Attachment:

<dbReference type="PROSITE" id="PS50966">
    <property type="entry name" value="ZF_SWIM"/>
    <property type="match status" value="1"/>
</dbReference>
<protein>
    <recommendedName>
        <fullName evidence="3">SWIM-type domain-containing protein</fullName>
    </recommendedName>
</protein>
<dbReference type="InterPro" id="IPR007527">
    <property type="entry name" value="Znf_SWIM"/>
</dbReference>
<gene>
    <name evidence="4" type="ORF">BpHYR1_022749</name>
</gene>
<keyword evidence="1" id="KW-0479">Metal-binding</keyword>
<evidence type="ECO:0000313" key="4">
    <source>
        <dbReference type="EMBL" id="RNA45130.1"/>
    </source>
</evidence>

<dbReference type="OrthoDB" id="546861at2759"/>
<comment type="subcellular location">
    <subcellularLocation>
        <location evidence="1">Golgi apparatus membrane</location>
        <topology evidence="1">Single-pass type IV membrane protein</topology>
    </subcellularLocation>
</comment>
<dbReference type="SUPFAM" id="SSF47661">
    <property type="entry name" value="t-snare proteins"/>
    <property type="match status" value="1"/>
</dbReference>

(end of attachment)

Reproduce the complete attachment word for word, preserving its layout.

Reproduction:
<dbReference type="PROSITE" id="PS50966">
    <property type="entry name" value="ZF_SWIM"/>
    <property type="match status" value="1"/>
</dbReference>
<protein>
    <recommendedName>
        <fullName evidence="3">SWIM-type domain-containing protein</fullName>
    </recommendedName>
</protein>
<dbReference type="InterPro" id="IPR007527">
    <property type="entry name" value="Znf_SWIM"/>
</dbReference>
<gene>
    <name evidence="4" type="ORF">BpHYR1_022749</name>
</gene>
<keyword evidence="1" id="KW-0479">Metal-binding</keyword>
<evidence type="ECO:0000313" key="4">
    <source>
        <dbReference type="EMBL" id="RNA45130.1"/>
    </source>
</evidence>

<dbReference type="OrthoDB" id="546861at2759"/>
<comment type="subcellular location">
    <subcellularLocation>
        <location evidence="1">Golgi apparatus membrane</location>
        <topology evidence="1">Single-pass type IV membrane protein</topology>
    </subcellularLocation>
</comment>
<dbReference type="SUPFAM" id="SSF47661">
    <property type="entry name" value="t-snare proteins"/>
    <property type="match status" value="1"/>
</dbReference>